The Atlanta Braves may be short on quality pitchers during this shortened season but appear to be long on capable hitters. Whether that transitions to a successful run in the playoffs remains to be seen.
And who could have seen this coming? Consider that the two hitters that are normally penciled atop the Braves batting order have missed considerable time this year with injuries. Entering the Braves’ weekend series with the Washington Nationals, Ronald Acuna Jr. had played in just 23 games. Second baseman Ozzie Albies had been sidelined since Aug. 4 with an injured wrist. The dynamic duo that combined for 229 runs and 187 RBIs last season have totaled just 28 hits this year.
But the Braves offense has not missed a beat, though the lineup can look odd at times. Never did I imagine Freddie Freeman to bat in the No. 2 hole but manager Brian Snitker had to be creative with his lineup. And it’s worked. Entering Friday’s doubleheader against the Washington Nationals, the Braves were third in the National League in runs per game. Again, that is without an MVP caliber player like Acuna and Albies, an all-star.
So how are they doing it? The biggest keys have been the offseason additions of outfielder Marcell Ozuna and Travis D’Arnaud. Through 36 games, Ozuna had already belted 12 homers and driven in 31 runs and jumped into the MVP discussion, especially following last Tuesday, Sept. 1 when he battered the Boston Red Sox for three homers at Fenway Park. His presence is comparable to what Josh Donaldson provided the Braves last season when he followed the Freeman in the lineup. Ozuna is setting himself up for a big payday next season. Not sure if it will be with the Braves but it will be with somebody.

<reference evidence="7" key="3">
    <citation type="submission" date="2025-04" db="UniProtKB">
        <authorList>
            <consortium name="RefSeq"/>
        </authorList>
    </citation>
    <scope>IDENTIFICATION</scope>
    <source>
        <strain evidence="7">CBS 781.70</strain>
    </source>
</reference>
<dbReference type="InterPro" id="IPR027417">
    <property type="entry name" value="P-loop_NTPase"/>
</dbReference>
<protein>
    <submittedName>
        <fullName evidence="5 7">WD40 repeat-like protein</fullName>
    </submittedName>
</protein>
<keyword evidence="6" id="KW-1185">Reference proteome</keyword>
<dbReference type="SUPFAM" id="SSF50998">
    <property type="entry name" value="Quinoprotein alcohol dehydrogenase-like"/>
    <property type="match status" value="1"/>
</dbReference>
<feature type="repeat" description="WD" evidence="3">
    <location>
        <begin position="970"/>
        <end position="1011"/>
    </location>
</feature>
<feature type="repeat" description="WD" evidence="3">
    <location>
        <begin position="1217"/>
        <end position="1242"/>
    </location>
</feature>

The other addition was D’Arnaud behind the plate. He’s already compiled a .322 average and 18 RBIs in just 23 games.
Other players have stepped up, most notably Austin Riley at third base. He’s caught fire of late and driven in 21 runs this year, though he still needs to cut down on strikeouts (33).
Thankfully the Braves have swung for the fences this year because they’ve been missing quality pitching outside of Max Fried and the few starts from rookie Ian Anderson. That may have to be the formula for any postseason success the Braves have this year, but will it last?
Playoff baseball is much different. Pitching is so much better, and you’re likely to face a team’s ace twice, if not three times in a series. Can these Braves hit against the likes of New York Mets ace Jacob deGrom, Chicago Chubs veteran Yu Darvsh or Los Angeles Dodgers future Hall of Famer Clayton Kershaw or future ace Walker Buehler? I have my doubts.
They’ve been shut down before this season and we know all about their postseason struggles recently. But this is how they’re constructed this year. There are no Glavines or Smoltzs or Madduxs to pitch the Braves to a championship. They’ll have to overpower teams with their offense.
That’s their recipe for success this year.
——Clint Thompson is a special contributor to The Union-Recorder.